Blog: The Fine Print / Revenue & Spending
Jun 17, 2015 by Katherine McFate
On May 20, five of the biggest banks in the world pleaded guilty to charges of interest rate manipulation and agreed to pay $2.8 billion in fines for the felonies they committed. Two of the banks, J.P. Morgan Chase and Citigroup, are U.S.-based. Each has a long rap sheet of recent settlements for their corporate misdeeds, and each has paid large fines and settlements -- nearly $35 billion in the case of JP Morgan Chase. But otherwise, these businesses go on with no reduction of rights or privileges and with no decision makers being sent to prison.read in full
Jun 16, 2015 by Janalan Tomita
Student loan debt is now the largest contributor to our country’s overall debt burden. The total amount of student loan debt is now more than $1.2 trillion, and on average, students graduate with $30,000 of debt, which can take 20 years or more to pay off.read in full
Jun 12, 2015 by Jessica Schiederread in full
Jun 8, 2015 by Jessica Schieder
While all eyes are on our national infrastructure funding plan (or lack thereof), something remarkable is happening across the country. Local governments are building innovative transportation systems to respond to 21st century problems. One new trend that stands out is an increase in protected bicycle lanes.read in full
Meet the 25 Hedge Fund Managers Whose $2.2 Billion Tax Break Could Pay for 50,000 Highway Construction Jobs
May 21, 2015 by Scott Klinger
Congress is trying to figure out how to come up with $10 billion to extend funding for the nation’s Highway Trust Fund for a year. Without action, it will run dry at the end of this month.read in full
May 18, 2015 by Scott Klinger
Our country’s once-robust infrastructure has played a vital role in the success of our economy. Roads, bridges, and transportation systems are the heart and blood of commerce and give consumers easy access to goods and services. Our public schools produce the next generation of workers.
Infrastructure has never been a partisan issue in this country; everyone knows it is essential. Unfortunately, paying for these investments seems to have become a partisan fault line.read in full
May 18, 2015 by Guest Contributor
That is the question President Obama posed at the Georgetown University Catholic-Evangelical Summit on Overcoming Poverty on May 12. It was a fascinating discussion -- not least because it was a discussion, with the president exchanging views with two scholars and replying to questions by moderator E.J. Dionne of theWashington Post. The president acknowledged the growing awareness of inequality and poverty. He challenged us to see that over decades, we have been disinvesting in shared institutions (like education) that lift people out of poverty. He agreed with the premise of one of the panelists, Robert Putnam, whose new book Our Kids describes the "withdrawing from the commons" occurring across the nation. Where in decades past affluent, working class and poor children might all have attended the same public school, all able to participate in school sports and music programs, today's communities are far more segregated by class as well as race. The well-off are less likely to send their children to a public school, and fewer have the equalizing experience of sports teams and band because strapped school districts now charge hefty fees to participating students, shutting out some struggling families.read in full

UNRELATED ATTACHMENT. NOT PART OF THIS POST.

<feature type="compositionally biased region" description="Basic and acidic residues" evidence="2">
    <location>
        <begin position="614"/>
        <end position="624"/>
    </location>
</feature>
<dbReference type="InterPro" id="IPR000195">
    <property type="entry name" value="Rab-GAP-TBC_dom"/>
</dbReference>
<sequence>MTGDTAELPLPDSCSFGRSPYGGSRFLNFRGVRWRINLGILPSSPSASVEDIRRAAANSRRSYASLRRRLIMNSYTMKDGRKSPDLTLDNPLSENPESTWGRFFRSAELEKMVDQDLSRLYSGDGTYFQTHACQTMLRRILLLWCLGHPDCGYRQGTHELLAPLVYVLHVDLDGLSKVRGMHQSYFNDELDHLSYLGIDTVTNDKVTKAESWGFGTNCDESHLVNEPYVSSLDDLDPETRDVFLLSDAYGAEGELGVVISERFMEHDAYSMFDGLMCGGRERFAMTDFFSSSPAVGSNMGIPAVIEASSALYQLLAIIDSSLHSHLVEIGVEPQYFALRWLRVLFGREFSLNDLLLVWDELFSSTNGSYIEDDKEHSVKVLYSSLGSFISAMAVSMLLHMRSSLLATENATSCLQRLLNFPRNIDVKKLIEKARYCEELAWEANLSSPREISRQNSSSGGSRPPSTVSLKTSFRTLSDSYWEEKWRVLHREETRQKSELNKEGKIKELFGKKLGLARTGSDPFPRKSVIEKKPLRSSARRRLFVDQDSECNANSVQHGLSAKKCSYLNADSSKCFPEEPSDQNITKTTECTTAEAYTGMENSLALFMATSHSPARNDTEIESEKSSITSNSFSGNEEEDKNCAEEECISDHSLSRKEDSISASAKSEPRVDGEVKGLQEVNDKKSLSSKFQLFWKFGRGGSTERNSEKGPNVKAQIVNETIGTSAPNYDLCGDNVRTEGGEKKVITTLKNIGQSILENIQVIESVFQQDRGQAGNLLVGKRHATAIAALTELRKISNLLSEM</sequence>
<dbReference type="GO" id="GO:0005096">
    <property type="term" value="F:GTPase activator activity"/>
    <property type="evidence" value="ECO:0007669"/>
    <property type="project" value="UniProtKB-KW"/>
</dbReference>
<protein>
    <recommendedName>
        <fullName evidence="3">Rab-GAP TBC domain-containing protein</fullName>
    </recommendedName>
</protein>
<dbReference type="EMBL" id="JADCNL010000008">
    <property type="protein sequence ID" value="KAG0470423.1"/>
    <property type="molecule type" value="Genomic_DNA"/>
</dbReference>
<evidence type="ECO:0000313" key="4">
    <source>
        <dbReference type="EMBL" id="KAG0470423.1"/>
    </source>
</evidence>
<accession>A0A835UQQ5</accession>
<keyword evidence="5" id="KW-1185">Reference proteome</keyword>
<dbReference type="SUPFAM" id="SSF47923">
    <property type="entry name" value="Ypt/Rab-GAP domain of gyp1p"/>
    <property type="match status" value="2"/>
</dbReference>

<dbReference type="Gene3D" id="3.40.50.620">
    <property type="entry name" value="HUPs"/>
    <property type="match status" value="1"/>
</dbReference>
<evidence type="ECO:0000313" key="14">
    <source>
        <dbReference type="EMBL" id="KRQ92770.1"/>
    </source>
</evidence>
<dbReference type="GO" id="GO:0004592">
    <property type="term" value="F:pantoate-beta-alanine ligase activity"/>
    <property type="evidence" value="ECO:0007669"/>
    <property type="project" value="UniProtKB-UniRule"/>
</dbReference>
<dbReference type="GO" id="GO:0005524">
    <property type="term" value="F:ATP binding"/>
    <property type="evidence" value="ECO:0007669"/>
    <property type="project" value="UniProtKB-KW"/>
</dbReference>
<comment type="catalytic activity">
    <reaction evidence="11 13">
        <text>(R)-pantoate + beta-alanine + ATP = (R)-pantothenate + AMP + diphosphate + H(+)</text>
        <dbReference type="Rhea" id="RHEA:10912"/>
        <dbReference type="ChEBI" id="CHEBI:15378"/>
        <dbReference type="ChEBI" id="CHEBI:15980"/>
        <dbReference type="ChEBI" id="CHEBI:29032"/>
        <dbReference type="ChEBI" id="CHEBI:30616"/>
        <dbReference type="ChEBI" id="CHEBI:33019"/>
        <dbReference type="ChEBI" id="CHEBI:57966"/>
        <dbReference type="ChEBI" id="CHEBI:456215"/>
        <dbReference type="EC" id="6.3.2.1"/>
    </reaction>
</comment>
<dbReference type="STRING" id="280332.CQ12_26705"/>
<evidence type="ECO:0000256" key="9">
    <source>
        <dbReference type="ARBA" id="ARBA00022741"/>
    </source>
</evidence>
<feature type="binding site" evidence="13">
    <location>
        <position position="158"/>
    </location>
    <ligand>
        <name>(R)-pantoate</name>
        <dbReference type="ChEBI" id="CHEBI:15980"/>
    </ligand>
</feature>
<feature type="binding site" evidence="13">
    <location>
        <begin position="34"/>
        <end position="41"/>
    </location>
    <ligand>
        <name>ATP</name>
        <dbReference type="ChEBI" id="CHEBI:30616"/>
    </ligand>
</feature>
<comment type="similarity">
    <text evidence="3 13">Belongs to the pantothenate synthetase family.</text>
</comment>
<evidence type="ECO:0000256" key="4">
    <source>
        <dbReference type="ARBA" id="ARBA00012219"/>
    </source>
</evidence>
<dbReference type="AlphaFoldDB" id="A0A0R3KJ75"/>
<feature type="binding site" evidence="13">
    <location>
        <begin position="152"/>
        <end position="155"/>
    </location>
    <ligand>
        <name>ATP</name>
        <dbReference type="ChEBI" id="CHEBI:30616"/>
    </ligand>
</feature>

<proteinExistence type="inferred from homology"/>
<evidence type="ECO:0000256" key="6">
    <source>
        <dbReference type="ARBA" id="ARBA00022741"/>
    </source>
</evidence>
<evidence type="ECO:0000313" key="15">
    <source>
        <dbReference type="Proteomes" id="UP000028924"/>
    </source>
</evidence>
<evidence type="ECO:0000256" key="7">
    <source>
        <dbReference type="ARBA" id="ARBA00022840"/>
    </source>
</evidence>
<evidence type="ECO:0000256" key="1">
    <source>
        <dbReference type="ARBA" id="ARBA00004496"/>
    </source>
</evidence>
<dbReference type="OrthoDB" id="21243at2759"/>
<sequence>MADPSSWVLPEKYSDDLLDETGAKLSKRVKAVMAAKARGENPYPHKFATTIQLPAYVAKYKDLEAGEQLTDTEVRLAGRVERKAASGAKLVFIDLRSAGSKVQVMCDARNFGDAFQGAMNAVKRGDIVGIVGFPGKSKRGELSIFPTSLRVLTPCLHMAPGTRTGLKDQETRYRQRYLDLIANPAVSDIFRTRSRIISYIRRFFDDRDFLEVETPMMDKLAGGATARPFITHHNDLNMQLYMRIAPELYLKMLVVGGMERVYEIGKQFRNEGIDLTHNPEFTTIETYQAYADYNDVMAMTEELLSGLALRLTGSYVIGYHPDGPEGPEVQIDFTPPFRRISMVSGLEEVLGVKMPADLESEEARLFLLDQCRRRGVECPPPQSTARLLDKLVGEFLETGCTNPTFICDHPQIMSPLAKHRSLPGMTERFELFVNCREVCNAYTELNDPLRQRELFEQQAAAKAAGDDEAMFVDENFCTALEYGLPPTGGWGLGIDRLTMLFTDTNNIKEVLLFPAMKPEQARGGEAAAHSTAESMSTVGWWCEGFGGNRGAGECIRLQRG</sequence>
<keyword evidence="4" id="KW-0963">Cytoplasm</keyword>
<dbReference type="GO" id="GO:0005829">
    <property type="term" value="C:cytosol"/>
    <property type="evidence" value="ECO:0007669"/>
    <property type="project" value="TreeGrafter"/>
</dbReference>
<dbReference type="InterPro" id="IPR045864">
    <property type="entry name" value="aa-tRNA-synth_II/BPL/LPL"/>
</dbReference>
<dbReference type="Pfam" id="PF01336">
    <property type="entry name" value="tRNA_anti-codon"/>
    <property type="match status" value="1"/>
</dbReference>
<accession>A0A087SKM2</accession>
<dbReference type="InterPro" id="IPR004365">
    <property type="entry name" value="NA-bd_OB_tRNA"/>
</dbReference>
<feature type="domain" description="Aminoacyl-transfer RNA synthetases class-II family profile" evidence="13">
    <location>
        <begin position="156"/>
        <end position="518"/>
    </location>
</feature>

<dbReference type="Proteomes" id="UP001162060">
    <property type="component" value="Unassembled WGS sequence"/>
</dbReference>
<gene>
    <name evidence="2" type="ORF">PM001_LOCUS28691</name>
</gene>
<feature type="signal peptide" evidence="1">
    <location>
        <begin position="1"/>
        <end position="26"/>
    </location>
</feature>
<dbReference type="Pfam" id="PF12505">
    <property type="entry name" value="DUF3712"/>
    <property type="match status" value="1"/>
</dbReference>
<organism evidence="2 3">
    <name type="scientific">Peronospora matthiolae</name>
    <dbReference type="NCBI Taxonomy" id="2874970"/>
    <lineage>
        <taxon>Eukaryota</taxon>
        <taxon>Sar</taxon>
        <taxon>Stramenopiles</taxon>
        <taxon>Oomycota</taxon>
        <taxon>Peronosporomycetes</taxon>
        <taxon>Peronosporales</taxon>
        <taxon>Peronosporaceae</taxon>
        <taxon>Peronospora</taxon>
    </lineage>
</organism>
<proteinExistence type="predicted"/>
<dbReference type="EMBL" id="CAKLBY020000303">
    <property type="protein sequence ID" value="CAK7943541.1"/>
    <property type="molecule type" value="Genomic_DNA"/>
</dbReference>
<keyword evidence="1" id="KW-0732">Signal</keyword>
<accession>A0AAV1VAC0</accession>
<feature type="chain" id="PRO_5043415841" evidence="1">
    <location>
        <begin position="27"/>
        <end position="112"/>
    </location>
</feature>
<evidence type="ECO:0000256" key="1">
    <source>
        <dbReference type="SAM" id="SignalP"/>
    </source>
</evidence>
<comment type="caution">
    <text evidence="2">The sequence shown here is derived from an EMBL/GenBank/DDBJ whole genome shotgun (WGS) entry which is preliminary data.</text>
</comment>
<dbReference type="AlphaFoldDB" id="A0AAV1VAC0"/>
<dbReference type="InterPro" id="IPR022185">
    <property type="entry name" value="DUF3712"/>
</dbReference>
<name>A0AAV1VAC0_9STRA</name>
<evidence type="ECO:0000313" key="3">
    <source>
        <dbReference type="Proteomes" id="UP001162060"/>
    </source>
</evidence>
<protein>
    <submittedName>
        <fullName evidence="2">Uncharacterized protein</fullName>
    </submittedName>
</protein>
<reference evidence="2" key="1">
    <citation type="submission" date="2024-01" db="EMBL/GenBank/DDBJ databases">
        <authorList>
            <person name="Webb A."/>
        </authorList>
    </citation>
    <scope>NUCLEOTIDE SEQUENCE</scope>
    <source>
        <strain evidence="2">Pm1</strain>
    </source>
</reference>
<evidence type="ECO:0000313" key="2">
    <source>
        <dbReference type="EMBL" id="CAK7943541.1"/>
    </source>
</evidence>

May 16, 2015 by Scott Klinger
To hear some politicians tell it, America’s welfare system is facing a grave crisis: Millions of poor people, they say, are idling away their time eating lobster and relaxing on cruises.
Kansas Governor Sam Brownback, for example, recently signed welfare reform rules banning people receiving public assistance from using their $100 a week in benefits to buy steak or seafood, go to swimming pools, or take cruises.read in full
During Public Service Recognition Week, Remember the Unsung Heroes of Hurricane Sandy: Postal Workers!
May 8, 2015 by Katherine McFate
In 2013, Hurricane Sandy pushed a wall of water into New York Harbor, turning streets into rivers and basements into lakes. A power station on the lower west side of Manhattan was one of the first buildings to flood; the circuits shorted out immediately, plunging much of the city into darkness. Fifteen blocks north, the whir and bustle inside the U.S. Postal Service’s Morgan Processing and Distribution Facility was replaced by the sound of sloshing water, as employees there worked without power under the dim glow of emergency lighting.read in full
May 8, 2015 by Jessica Schieder
Corporations that have reclassified themselves as “foreign-owned” received approximately $1 billion in federal contracts over the last five years. These companies profit from American tax dollars despite avoiding U.S. taxes themselves.read in full